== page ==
table of contents
- What is shingles?
- What are the symptoms of shingles?
- How common is shingles?
- What are the risk factors for shingles?
- Causes of shingles
- Complications and side effects of shingles
- How is shingles diagnosed?
- When to seek medical advice
- How is shingles treated?
- Can I catch or spread shingles?
- How to prevent shingles
If you have any medical questions or concerns, please talk to your healthcare provider. The articles on Health Guide are underpinned by peer-reviewed research and information drawn from medical societies and governmental agencies. However, they are not a substitute for professional medical advice, diagnosis, or treatment.
Think of a bad dream you had when you were a kid. Your memory of that dream is tucked away somewhere in your brain. It’s possible that—now or later in your life—that bad dream could come back to haunt your sleep again.
Shingles is kind of like that bad dream. It’s caused by a virus that can live in your body for many years and can eventually re-flare and make you sick.
Men’s healthcare, without the waiting room
Connect with a US-licensed healthcare provider about ED, premature ejaculation, hair loss, and more.
What is shingles?
Shingles is the common name for a viral syndrome called herpes zoster. The varicella-zoster virus causes it. That’s the same viral infection that causes chickenpox (Nair, 2021).
If you’ve had chickenpox, the varicella-zoster virus can live quietly inside your nervous system or spinal cord. After years or decades of inactivity, that virus can reactivate and cause shingles (CDC-a, 2019).
What are the symptoms of shingles?
The main symptom of shingles is a painful skin rash. That shingles rash usually consists of one or more clusters of fluid-filled blisters, which often rupture and leak.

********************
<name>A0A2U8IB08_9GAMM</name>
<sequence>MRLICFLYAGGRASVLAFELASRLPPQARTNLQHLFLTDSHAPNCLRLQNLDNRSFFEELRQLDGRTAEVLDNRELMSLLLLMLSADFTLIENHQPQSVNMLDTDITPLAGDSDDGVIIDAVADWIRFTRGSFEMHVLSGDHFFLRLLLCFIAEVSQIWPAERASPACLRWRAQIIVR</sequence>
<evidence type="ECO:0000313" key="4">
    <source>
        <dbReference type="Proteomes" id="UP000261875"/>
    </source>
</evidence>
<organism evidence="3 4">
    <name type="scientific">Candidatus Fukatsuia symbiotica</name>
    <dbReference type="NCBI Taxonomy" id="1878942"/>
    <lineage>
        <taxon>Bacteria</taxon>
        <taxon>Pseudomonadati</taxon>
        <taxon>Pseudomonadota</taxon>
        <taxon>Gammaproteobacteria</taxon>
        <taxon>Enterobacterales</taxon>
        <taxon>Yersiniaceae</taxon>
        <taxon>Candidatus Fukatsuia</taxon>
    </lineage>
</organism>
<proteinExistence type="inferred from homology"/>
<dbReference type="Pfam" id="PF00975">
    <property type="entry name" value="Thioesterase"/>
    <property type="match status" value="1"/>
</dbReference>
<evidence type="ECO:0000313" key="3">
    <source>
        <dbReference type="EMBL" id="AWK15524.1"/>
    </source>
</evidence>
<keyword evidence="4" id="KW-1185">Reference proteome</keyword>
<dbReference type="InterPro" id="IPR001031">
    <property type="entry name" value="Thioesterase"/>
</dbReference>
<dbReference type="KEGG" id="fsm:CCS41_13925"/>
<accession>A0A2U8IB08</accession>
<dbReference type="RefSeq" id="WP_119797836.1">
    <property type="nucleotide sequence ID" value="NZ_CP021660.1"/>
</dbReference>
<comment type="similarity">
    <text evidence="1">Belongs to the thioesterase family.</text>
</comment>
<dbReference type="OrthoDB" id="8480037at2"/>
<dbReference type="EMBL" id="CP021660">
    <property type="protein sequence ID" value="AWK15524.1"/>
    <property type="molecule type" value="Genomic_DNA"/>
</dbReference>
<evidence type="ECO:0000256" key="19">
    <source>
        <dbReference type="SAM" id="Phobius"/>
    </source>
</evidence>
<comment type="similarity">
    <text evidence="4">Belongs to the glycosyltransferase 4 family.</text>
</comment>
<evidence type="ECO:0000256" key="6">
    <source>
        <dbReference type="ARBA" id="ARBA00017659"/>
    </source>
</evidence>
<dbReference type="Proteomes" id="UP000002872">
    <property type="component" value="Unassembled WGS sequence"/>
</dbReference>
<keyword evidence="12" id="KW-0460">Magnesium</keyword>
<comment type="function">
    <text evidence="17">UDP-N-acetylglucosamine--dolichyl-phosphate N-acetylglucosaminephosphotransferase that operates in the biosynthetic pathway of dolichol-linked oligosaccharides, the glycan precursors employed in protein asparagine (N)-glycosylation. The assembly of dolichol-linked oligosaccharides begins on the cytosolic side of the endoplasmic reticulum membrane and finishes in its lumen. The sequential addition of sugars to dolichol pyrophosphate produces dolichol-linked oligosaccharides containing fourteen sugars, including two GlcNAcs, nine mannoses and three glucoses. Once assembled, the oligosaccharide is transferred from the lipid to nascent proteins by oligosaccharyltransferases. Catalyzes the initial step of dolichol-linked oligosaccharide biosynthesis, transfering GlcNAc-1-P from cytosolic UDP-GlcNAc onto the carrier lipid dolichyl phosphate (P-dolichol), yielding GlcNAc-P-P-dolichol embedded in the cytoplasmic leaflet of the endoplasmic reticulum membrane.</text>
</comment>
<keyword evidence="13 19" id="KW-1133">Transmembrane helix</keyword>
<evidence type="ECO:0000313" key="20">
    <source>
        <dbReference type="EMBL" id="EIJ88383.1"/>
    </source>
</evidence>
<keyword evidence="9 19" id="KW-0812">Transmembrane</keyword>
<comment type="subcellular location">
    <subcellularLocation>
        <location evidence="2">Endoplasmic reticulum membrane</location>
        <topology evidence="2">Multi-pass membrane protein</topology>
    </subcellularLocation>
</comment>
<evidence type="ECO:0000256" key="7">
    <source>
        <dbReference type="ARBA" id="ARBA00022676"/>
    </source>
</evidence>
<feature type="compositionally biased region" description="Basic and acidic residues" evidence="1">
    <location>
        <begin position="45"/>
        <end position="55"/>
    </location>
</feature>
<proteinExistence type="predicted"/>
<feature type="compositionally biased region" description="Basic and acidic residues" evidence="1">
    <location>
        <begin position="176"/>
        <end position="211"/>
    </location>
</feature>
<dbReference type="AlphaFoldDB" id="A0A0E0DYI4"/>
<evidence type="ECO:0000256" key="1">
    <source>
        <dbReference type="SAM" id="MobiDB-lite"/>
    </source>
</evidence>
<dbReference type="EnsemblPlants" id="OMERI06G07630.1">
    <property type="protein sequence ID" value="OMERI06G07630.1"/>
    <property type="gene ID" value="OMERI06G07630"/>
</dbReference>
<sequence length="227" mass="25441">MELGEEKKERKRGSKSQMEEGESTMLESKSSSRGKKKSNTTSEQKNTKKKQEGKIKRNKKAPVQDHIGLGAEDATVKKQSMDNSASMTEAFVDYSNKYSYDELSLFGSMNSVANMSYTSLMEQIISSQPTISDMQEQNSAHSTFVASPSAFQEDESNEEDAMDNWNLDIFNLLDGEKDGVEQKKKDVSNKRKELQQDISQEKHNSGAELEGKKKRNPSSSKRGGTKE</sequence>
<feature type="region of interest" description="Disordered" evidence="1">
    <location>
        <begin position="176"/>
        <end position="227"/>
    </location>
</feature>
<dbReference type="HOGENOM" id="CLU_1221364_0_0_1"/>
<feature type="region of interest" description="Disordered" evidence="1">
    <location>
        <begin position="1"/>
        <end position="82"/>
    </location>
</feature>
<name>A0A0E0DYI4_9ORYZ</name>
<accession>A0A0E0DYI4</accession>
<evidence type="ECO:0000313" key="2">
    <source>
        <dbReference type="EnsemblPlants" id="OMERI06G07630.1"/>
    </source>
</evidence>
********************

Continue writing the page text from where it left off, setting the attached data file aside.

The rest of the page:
These blisters emerge over three to five days. They usually show up on one side of the body or face, although they can also be widespread (Nair, 2021).
The most common presentation of the shingles rash is a strip or band of blisters—called a dermatome—that appears around one of your sides and near your waistline, like a belt (NINDS, 2019). This also explains the term “shingles,” which comes from the Latin word “cingulum,” which means belt.
Before these blistery rashes appear, you may feel burning pain, itching, or tingling on the parts of the skin where the rashes will develop. Once the blisters appear, they tend to rupture and scab over within 7–10 days. They usually clear up after two to four weeks (CDC-b, 2019). If new lesions are still showing up more than a week after their initial appearance, that may be a sign that your immune system isn’t working right (Dworkin, 2007).
Side effects of acyclovir: a treatment for herpes
Some other symptoms of shingles include (Nair, 2021) (CDC-b, 2019):
- Severe pain
- Upset stomach
- Itchy skin
Once the blistering rash and other symptoms have gone away, shingles usually doesn’t come back again. Fewer than 1% of shingles patients have a second episode (Harbecke, 2020).
How common is shingles?
Very common. According to the Centers for Disease Control and Prevention (CDC), roughly one out of every three Americans will get shingles at some point (Harpaz, 2008).
Anyone who has ever had chickenpox is at risk for shingles. And if you were born before 1980, there’s a 99% chance that you had chickenpox—even if you don’t remember having it (CDC-c, 2019).
Since the late 1990s and early 2000s, many Americans have received the chickenpox vaccine, which also protects against shingles (Gruver, 2020).
What are the risk factors for shingles?
If you’ve ever had chickenpox, you’re at risk.
Apart from your history of chickenpox, shingles is much more common among older adults—those aged 65 and older—than among younger people. Estimates vary, but some researchers have pegged the risk for shingles at between one and three cases per 1,000 people for healthy adults under age 65. Meanwhile, that risk roughly triples among those older than 65 (Nair, 2021).
People who have a weak immune system are also at greater risk for shingles. This includes people who have HIV, those who have received an organ transplant, and those undergoing chemotherapy (NINDS, 2019).
Causes of shingles
Why does the long-dormant zoster virus suddenly flare? Experts aren’t 100% sure. But most now believe that a weakened immune system—either due to old age, illness, or one of the other factors mentioned above, such as an organ transplant—allows the virus to reactivate.